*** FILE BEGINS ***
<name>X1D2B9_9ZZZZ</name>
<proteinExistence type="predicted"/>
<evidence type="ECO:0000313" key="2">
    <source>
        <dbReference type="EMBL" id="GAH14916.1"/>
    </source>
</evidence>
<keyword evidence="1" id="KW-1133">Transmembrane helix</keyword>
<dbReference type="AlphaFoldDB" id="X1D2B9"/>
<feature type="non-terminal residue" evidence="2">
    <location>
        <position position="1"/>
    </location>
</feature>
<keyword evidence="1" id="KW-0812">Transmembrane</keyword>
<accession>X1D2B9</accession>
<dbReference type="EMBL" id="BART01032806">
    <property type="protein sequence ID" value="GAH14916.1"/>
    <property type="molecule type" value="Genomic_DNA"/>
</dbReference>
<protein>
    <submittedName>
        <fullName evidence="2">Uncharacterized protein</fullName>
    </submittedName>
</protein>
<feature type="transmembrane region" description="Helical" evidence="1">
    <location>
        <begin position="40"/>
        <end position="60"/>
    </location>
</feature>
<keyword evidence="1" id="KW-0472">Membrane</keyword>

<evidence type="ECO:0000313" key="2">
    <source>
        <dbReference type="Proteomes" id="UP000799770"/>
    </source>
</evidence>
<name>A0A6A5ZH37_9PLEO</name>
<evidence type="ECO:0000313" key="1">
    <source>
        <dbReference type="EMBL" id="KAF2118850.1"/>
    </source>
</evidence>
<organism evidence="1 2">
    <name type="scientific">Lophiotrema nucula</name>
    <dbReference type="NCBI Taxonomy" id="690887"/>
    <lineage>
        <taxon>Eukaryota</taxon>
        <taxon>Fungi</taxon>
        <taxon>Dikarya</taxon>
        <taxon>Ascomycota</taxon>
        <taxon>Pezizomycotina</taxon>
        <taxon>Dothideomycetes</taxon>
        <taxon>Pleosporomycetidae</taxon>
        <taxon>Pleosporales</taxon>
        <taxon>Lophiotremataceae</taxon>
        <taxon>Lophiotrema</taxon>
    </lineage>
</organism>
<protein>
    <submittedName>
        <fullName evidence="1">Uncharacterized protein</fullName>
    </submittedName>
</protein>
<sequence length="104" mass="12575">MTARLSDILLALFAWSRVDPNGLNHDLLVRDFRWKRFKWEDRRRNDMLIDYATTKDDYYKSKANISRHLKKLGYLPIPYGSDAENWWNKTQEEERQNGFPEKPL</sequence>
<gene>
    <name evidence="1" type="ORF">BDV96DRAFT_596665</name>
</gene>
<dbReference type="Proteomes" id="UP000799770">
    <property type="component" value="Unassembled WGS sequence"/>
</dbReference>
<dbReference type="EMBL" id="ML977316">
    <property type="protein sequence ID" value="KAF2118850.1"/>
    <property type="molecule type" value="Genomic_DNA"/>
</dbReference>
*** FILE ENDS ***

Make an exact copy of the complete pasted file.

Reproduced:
<name>X1D2B9_9ZZZZ</name>
<proteinExistence type="predicted"/>
<evidence type="ECO:0000313" key="2">
    <source>
        <dbReference type="EMBL" id="GAH14916.1"/>
    </source>
</evidence>
<keyword evidence="1" id="KW-1133">Transmembrane helix</keyword>
<dbReference type="AlphaFoldDB" id="X1D2B9"/>
<feature type="non-terminal residue" evidence="2">
    <location>
        <position position="1"/>
    </location>
</feature>
<keyword evidence="1" id="KW-0812">Transmembrane</keyword>
<accession>X1D2B9</accession>
<dbReference type="EMBL" id="BART01032806">
    <property type="protein sequence ID" value="GAH14916.1"/>
    <property type="molecule type" value="Genomic_DNA"/>
</dbReference>
<protein>
    <submittedName>
        <fullName evidence="2">Uncharacterized protein</fullName>
    </submittedName>
</protein>
<feature type="transmembrane region" description="Helical" evidence="1">
    <location>
        <begin position="40"/>
        <end position="60"/>
    </location>
</feature>
<keyword evidence="1" id="KW-0472">Membrane</keyword>

<evidence type="ECO:0000313" key="2">
    <source>
        <dbReference type="Proteomes" id="UP000799770"/>
    </source>
</evidence>
<name>A0A6A5ZH37_9PLEO</name>
<evidence type="ECO:0000313" key="1">
    <source>
        <dbReference type="EMBL" id="KAF2118850.1"/>
    </source>
</evidence>
<organism evidence="1 2">
    <name type="scientific">Lophiotrema nucula</name>
    <dbReference type="NCBI Taxonomy" id="690887"/>
    <lineage>
        <taxon>Eukaryota</taxon>
        <taxon>Fungi</taxon>
        <taxon>Dikarya</taxon>
        <taxon>Ascomycota</taxon>
        <taxon>Pezizomycotina</taxon>
        <taxon>Dothideomycetes</taxon>
        <taxon>Pleosporomycetidae</taxon>
        <taxon>Pleosporales</taxon>
        <taxon>Lophiotremataceae</taxon>
        <taxon>Lophiotrema</taxon>
    </lineage>
</organism>
<protein>
    <submittedName>
        <fullName evidence="1">Uncharacterized protein</fullName>
    </submittedName>
</protein>
<sequence length="104" mass="12575">MTARLSDILLALFAWSRVDPNGLNHDLLVRDFRWKRFKWEDRRRNDMLIDYATTKDDYYKSKANISRHLKKLGYLPIPYGSDAENWWNKTQEEERQNGFPEKPL</sequence>
<gene>
    <name evidence="1" type="ORF">BDV96DRAFT_596665</name>
</gene>
<dbReference type="Proteomes" id="UP000799770">
    <property type="component" value="Unassembled WGS sequence"/>
</dbReference>
<dbReference type="EMBL" id="ML977316">
    <property type="protein sequence ID" value="KAF2118850.1"/>
    <property type="molecule type" value="Genomic_DNA"/>
</dbReference>